2. Dress smartly, as if it’s a day at the office. It’s a great confidence booster at a really emotional and stressful time. Hold you head high, however you are feeling inside. You have taken a bold and necessary step. The process of your forms going before the judge is all over very quickly, in a matter of minutes. There is a strong probability that you will not be asked to appear before the judge.
    SAVVY TIP: StepChange says: It is the judge’s job to make sure that you fully understand what you are doing and that you have taken proper advice.

Working with the Official Receiver

The Official Receiver is the person appointed to oversee your bankruptcy.

  1. Be completely honest with your appointed Official Receiver. They are generally helpful but you should expect to provide them with all information and data they require. Do not mess about with them. Treat them with respect. Respond quickly to their requests.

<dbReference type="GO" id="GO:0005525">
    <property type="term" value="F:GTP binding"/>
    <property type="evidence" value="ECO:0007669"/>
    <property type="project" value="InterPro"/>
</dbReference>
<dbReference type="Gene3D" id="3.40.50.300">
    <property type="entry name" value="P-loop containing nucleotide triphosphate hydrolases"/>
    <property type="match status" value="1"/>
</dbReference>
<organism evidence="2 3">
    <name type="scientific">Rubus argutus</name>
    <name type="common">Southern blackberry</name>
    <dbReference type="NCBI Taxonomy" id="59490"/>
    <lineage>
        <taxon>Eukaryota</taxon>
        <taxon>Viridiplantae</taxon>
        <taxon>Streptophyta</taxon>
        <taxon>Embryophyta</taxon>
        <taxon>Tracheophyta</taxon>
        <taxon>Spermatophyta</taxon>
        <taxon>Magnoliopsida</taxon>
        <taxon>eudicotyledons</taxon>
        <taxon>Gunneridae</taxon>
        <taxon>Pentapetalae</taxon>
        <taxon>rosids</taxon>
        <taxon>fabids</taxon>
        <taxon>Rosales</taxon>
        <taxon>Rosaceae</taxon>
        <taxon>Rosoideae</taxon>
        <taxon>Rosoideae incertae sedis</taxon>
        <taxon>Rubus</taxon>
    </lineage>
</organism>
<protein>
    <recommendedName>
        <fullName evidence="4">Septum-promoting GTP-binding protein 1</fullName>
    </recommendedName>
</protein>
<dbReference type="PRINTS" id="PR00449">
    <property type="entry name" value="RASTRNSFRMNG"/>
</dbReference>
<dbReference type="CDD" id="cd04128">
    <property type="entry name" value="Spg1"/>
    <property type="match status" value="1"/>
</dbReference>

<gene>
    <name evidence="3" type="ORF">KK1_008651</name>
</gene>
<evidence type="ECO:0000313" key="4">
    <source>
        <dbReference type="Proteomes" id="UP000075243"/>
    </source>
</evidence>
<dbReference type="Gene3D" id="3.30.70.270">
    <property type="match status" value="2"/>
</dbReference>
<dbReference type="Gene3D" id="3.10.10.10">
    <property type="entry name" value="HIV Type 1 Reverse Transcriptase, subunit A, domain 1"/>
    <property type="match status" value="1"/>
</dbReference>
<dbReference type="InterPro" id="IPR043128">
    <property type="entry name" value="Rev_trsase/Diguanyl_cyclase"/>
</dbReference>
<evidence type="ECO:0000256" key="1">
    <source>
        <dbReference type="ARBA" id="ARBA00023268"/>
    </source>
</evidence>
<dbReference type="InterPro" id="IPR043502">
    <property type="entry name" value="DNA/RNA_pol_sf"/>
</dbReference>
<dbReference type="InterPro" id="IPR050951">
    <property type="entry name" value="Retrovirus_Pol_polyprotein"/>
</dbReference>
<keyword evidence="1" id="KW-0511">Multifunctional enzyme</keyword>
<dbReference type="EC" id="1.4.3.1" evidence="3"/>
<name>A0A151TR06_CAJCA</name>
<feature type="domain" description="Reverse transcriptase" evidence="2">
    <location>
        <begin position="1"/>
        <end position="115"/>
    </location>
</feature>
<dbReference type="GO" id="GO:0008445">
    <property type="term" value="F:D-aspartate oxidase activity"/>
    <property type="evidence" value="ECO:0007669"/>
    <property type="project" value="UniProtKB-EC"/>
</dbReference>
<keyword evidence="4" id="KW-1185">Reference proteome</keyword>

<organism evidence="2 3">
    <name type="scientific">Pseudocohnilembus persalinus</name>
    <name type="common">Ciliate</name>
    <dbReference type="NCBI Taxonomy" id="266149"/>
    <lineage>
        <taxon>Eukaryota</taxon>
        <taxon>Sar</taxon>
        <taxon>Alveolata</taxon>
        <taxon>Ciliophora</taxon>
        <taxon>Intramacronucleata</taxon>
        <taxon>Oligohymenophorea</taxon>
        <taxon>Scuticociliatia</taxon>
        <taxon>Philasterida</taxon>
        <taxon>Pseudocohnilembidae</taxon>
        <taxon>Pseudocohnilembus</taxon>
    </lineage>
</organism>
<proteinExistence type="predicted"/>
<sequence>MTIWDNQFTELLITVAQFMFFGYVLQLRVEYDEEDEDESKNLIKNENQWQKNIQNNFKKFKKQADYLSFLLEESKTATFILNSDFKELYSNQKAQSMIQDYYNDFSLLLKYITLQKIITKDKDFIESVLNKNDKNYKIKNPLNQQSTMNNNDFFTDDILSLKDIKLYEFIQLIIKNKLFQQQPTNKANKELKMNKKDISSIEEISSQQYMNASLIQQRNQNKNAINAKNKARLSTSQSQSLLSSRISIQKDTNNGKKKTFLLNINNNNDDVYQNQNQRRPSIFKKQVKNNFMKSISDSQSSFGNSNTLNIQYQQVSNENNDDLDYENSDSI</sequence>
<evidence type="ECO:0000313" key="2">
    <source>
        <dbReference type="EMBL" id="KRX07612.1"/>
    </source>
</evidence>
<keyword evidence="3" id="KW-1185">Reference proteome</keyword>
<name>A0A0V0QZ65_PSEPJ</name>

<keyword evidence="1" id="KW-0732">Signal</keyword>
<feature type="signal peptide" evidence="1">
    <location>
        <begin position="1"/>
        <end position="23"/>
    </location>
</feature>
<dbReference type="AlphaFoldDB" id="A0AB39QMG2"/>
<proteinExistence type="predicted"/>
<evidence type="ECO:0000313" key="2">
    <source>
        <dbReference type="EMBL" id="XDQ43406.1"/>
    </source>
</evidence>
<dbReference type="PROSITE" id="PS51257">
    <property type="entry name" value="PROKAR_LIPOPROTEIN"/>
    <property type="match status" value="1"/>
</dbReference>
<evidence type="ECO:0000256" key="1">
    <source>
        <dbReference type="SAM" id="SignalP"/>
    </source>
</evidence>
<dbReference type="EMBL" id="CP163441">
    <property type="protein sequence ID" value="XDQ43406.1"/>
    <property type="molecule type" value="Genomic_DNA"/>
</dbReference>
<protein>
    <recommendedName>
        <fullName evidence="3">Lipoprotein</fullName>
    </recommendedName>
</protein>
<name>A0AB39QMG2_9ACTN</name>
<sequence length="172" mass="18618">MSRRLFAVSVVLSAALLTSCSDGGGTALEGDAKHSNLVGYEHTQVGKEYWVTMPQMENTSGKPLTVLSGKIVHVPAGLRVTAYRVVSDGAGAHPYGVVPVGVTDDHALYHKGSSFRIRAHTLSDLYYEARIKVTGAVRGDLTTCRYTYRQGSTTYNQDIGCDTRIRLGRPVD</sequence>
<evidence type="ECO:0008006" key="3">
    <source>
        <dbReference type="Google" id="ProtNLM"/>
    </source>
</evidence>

2. Set aside time every day. Use this to deal with the incoming correspondence which you have to forward to the Official Receiver by post. This can actually help shorten the period you are in the state of being an undischarged bankrupt.
  3. You may only speak to the Official Receiver on the telephone but in some cases it may be necessary to meet him or her in his/her offices. This is not unusual so don’t worry about it, just make sure that you have all the documentation that has been requested.

The immediate aftermath